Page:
Mike Holland: Overall, the space market’s growing at a rapid clip. There have been more than 30 launches to date for this year in the US alone, with a strong wave of small satellites launching into LEO, with SpaceX’s Starlink, Amazon Kuiper or OneWeb. The scale that's being achieved with both launches and manufacturing of small sats is directly applicable to the military space needs. And the growth isn't all about just launch, it’s also happening in manufacturing, systems and services.

Additionally, companies need to look at research and development spending. The current administration has a huge focus on R&D, a major part of which doesn’t show in the budget documents. These are disruptive next-generation technologies such as hypersonics, directed energy, artificial intelligence and numerous others—all with contributions that overlap space priorities and benefit the space industrial base, and many of which fall within the classified R&D portfolio.

There’s another point about growth: In recent years, we've seen companies pivot from a return of capital shareholder strategy to an investing growth strategy with targeted investments across the value chain to accelerate innovation, gain greater control over their technology roadmap and supply chain and improve their product affordability.

Investments have also included mergers and acquisitions. We have seen roughly $70 million of total deal activity this year, and a third of this has touched somewhere on the space value chain with companies participating in both commercial and military markets. Startups are going public, there’s venture capital funding and consolidation within the market.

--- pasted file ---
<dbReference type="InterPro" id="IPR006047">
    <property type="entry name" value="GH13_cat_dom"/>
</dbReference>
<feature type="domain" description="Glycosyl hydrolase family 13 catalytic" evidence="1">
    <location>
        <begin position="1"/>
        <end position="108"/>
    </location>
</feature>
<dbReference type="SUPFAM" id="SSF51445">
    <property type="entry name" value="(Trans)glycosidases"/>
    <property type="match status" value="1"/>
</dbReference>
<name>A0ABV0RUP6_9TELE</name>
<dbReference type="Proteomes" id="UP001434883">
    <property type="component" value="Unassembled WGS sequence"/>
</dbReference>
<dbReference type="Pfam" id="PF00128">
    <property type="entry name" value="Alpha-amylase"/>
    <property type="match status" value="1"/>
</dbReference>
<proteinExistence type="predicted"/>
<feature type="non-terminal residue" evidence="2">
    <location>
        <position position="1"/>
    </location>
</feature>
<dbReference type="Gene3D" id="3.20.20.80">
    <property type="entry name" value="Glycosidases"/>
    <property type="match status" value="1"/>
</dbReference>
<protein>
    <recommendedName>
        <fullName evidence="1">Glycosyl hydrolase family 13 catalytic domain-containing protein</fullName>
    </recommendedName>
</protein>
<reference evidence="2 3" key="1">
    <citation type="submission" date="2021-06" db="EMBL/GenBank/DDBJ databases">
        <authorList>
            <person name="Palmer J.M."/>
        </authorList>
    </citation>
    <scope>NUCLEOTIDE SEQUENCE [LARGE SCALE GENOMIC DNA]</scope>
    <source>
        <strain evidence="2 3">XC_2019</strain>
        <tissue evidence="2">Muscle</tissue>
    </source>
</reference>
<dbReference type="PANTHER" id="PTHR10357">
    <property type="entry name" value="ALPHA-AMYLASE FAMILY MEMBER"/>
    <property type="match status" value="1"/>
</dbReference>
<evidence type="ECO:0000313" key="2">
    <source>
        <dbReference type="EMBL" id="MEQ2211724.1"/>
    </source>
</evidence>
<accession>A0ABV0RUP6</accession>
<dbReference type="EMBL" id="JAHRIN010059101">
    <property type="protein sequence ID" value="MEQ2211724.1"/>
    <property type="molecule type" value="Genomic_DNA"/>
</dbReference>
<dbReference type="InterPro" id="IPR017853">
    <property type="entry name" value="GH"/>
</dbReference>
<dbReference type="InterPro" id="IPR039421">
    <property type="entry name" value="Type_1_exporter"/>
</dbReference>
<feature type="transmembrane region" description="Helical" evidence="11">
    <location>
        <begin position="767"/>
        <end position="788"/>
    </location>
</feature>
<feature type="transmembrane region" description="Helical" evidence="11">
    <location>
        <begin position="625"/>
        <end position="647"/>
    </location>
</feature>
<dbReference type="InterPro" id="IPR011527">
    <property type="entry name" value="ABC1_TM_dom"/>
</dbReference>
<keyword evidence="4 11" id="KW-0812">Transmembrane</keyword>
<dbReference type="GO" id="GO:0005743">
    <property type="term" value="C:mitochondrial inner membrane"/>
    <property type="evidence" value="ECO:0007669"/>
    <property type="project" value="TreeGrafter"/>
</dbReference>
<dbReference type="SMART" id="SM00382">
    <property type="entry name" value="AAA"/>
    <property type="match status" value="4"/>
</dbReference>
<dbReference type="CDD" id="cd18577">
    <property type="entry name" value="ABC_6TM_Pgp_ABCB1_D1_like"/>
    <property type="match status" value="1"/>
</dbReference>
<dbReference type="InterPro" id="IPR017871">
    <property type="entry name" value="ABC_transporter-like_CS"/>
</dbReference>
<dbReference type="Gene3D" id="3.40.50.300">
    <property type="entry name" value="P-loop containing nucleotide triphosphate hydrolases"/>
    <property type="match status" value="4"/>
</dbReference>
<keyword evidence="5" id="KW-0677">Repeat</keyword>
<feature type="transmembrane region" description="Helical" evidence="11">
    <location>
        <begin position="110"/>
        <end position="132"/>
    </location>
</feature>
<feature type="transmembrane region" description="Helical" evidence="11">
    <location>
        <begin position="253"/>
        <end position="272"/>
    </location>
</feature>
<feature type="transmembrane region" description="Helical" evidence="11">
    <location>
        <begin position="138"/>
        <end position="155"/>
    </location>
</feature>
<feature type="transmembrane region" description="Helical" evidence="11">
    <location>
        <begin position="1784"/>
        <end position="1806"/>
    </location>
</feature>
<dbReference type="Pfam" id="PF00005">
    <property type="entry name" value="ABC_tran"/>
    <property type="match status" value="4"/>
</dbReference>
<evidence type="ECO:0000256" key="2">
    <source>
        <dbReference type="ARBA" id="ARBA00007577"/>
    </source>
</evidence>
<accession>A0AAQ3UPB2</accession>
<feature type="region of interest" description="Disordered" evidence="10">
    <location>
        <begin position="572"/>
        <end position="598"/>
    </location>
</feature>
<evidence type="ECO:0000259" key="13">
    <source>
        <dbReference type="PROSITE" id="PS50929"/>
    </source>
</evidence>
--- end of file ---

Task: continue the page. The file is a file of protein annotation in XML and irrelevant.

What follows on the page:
Then from an organic standpoint, we're also seeing investment in upskilling for employees, making sure that they not only have the tools at their disposal, but also the training to leverage those new tools. We've created custom learning paths so that a company can rapidly scale learning across the enterprise.

Q: How is the industry responding?

Scott Kittrell: For defense primes, as mentioned earlier we have seen a focus on market growth and a pivot from a “return of capital to shareholders” strategy to an “invest for growth” strategy. Companies are making targeted investments across the value chain to:

  • accelerate innovation;
  • gain greater control over their supply chain; and 
  • improve product affordability.

Also, as mentioned earlier, we expect M&A to remain active as defense companies (who are largely well positioned to put cash to work) look to undertake portfolio shaping and several are investing in partnerships, particularly with technology companies and smaller players, in order to acquire digital capabilities and talent to compete with the commercial players.

Industry is also focused on building out skills and capabilities to accelerate the development of advanced technologies (hypersonics, 5G, autonomy) and we expect to see moderate increases in the levels of investment in R&D. With respect to “new space” and startups, we see them continuing to bring commercial approaches and innovating technologies to the market, and over time building out the requisite skills to serve the government customer from a compliance and controls standpoint.